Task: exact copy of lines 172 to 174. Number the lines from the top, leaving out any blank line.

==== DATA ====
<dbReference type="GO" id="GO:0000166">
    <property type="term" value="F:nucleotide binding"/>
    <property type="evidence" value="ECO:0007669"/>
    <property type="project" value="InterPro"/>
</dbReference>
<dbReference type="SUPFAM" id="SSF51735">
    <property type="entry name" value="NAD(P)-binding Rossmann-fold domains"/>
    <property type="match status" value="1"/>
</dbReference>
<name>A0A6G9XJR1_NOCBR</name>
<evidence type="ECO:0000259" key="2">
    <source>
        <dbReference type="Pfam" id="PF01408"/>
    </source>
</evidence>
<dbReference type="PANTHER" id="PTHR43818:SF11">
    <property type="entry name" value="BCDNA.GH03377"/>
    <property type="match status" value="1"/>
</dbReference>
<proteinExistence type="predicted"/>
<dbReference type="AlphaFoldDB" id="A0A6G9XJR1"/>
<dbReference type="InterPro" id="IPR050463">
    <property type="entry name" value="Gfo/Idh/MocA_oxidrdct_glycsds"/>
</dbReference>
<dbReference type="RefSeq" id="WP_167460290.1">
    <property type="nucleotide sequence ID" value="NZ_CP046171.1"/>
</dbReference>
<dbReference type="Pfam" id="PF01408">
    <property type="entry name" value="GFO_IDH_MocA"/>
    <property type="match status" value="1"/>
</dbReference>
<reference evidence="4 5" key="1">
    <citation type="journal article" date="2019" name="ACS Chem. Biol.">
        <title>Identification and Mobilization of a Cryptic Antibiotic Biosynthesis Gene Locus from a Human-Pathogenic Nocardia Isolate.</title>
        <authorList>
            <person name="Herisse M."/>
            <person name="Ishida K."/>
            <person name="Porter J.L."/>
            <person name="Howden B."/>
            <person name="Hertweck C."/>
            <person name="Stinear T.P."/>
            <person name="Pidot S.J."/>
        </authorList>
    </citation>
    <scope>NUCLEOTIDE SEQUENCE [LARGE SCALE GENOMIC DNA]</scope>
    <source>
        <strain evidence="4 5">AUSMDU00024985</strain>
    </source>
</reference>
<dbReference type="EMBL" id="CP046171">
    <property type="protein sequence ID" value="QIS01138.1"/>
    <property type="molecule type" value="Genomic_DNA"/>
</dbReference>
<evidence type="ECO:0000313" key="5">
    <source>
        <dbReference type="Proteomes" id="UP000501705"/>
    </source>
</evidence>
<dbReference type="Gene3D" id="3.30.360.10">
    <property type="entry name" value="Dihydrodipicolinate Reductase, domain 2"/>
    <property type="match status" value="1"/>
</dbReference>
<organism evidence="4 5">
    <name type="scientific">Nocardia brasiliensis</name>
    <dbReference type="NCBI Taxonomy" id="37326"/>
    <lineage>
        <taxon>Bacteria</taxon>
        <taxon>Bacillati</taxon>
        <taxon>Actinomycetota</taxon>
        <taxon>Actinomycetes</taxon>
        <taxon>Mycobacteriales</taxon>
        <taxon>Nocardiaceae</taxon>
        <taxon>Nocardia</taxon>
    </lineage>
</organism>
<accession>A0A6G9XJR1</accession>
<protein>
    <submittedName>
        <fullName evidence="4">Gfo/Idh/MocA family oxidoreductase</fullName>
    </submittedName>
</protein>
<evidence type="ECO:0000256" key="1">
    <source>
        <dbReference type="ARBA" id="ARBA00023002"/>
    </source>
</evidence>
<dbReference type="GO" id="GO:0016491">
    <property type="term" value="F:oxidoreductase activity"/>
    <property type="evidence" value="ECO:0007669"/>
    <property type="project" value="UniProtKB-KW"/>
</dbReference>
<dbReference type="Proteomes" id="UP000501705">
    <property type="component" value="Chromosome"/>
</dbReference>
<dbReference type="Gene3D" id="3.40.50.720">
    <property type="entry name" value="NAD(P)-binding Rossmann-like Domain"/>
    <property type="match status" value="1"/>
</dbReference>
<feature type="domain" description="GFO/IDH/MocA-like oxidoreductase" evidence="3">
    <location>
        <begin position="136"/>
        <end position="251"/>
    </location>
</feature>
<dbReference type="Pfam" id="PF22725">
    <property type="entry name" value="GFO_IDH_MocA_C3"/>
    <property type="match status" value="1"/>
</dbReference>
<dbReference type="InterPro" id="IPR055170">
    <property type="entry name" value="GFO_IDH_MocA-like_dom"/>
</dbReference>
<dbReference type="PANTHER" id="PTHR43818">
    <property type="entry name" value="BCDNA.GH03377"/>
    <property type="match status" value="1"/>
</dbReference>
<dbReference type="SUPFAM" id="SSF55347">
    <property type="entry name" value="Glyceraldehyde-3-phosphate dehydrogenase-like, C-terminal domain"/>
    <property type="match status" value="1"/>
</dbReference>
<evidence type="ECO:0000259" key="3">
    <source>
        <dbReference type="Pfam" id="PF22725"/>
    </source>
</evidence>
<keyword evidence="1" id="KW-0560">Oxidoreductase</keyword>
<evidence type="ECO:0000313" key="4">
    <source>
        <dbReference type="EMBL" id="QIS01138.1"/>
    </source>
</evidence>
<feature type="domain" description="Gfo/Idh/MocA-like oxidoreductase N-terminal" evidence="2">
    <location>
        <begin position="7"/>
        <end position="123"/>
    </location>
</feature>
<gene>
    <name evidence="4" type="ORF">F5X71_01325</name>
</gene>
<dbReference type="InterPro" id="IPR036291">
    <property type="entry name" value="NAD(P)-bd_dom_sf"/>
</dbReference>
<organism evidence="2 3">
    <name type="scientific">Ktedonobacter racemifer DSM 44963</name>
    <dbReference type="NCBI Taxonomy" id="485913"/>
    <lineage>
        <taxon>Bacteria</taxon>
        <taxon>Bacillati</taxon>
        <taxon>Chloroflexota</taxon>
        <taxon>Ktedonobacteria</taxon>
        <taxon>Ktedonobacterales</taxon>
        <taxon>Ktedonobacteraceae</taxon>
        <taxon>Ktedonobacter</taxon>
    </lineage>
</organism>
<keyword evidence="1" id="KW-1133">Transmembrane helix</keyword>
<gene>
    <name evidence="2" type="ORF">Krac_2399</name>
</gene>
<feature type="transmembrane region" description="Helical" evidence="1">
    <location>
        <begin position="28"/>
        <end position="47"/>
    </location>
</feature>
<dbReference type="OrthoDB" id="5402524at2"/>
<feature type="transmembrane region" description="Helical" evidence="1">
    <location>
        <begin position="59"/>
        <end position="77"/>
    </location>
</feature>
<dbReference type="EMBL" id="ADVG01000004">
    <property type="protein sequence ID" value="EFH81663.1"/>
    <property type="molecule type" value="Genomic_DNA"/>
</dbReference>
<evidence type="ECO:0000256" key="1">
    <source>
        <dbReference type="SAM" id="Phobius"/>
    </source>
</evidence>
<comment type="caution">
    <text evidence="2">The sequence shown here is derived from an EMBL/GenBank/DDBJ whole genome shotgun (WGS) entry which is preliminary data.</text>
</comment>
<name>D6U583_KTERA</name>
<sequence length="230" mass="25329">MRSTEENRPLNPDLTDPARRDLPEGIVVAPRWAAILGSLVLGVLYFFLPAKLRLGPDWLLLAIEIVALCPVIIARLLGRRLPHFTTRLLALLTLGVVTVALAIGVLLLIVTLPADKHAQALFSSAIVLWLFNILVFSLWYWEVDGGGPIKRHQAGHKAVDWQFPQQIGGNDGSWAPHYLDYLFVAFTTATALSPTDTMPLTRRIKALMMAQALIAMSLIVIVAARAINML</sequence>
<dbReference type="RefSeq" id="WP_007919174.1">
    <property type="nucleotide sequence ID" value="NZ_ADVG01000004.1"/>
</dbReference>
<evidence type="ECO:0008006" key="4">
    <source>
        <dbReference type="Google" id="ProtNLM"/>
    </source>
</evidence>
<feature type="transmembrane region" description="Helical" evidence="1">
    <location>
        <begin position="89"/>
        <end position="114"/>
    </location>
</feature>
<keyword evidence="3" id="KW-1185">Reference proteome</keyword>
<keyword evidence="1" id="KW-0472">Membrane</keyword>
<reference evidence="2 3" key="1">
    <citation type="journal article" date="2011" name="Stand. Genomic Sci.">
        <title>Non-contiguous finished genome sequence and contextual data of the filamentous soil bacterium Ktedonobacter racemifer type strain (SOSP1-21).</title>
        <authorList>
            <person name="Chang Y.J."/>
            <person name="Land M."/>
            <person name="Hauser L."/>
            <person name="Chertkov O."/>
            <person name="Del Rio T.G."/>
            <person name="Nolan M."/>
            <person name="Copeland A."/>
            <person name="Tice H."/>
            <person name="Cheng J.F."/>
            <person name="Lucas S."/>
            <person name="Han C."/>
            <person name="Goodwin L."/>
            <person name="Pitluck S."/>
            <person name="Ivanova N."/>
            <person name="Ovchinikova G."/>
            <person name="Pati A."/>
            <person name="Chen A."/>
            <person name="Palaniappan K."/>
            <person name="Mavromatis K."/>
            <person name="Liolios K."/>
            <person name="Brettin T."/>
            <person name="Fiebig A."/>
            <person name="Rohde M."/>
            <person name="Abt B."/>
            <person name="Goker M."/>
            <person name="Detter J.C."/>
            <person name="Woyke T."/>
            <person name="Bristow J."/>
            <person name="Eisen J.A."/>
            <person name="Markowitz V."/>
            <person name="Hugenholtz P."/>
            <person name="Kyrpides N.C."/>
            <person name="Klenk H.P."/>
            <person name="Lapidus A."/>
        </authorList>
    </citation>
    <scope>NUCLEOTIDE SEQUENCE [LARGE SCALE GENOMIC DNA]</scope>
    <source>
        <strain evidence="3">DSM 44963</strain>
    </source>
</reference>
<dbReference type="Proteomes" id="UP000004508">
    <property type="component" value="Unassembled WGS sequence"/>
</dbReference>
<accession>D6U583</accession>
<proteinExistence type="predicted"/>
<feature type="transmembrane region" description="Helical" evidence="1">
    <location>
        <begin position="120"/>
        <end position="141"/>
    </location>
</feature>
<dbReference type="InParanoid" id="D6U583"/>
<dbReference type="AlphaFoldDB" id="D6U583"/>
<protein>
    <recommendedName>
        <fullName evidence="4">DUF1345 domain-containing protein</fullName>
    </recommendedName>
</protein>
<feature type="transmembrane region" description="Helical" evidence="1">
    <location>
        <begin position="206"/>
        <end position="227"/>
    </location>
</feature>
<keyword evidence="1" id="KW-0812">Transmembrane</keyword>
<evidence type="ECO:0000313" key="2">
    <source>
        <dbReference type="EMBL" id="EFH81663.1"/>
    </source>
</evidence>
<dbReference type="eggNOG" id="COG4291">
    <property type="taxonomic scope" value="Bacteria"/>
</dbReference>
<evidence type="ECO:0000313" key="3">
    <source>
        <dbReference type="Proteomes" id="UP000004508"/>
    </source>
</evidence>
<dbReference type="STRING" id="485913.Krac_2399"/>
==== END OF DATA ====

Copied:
</feature>
<dbReference type="EMBL" id="ADVG01000004">
    <property type="protein sequence ID" value="EFH81663.1"/>